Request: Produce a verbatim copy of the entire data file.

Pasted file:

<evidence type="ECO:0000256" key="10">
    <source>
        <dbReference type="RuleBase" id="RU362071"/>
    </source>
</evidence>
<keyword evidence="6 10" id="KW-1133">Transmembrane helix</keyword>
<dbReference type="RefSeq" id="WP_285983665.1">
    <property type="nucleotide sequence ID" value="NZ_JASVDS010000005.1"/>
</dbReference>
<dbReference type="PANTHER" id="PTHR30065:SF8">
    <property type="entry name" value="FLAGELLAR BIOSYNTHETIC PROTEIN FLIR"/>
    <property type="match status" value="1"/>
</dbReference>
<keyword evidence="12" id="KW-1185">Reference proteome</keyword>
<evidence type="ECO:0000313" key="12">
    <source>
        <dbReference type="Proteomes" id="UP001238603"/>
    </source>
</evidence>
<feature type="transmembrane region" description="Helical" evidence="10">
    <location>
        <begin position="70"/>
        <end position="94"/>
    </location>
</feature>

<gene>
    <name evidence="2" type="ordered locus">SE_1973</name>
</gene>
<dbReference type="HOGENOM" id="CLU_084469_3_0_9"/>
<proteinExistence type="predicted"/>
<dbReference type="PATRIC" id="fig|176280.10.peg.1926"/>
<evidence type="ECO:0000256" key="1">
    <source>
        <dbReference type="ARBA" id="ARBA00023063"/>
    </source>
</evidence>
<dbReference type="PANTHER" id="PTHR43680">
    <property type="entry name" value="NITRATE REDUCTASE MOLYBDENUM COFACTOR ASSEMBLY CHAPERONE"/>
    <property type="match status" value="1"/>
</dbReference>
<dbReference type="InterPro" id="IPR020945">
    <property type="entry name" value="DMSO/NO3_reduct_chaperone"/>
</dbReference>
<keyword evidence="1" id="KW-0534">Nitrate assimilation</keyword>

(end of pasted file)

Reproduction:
<evidence type="ECO:0000256" key="10">
    <source>
        <dbReference type="RuleBase" id="RU362071"/>
    </source>
</evidence>
<keyword evidence="6 10" id="KW-1133">Transmembrane helix</keyword>
<dbReference type="RefSeq" id="WP_285983665.1">
    <property type="nucleotide sequence ID" value="NZ_JASVDS010000005.1"/>
</dbReference>
<dbReference type="PANTHER" id="PTHR30065:SF8">
    <property type="entry name" value="FLAGELLAR BIOSYNTHETIC PROTEIN FLIR"/>
    <property type="match status" value="1"/>
</dbReference>
<keyword evidence="12" id="KW-1185">Reference proteome</keyword>
<evidence type="ECO:0000313" key="12">
    <source>
        <dbReference type="Proteomes" id="UP001238603"/>
    </source>
</evidence>
<feature type="transmembrane region" description="Helical" evidence="10">
    <location>
        <begin position="70"/>
        <end position="94"/>
    </location>
</feature>

<gene>
    <name evidence="2" type="ordered locus">SE_1973</name>
</gene>
<dbReference type="HOGENOM" id="CLU_084469_3_0_9"/>
<proteinExistence type="predicted"/>
<dbReference type="PATRIC" id="fig|176280.10.peg.1926"/>
<evidence type="ECO:0000256" key="1">
    <source>
        <dbReference type="ARBA" id="ARBA00023063"/>
    </source>
</evidence>
<dbReference type="PANTHER" id="PTHR43680">
    <property type="entry name" value="NITRATE REDUCTASE MOLYBDENUM COFACTOR ASSEMBLY CHAPERONE"/>
    <property type="match status" value="1"/>
</dbReference>
<dbReference type="InterPro" id="IPR020945">
    <property type="entry name" value="DMSO/NO3_reduct_chaperone"/>
</dbReference>
<keyword evidence="1" id="KW-0534">Nitrate assimilation</keyword>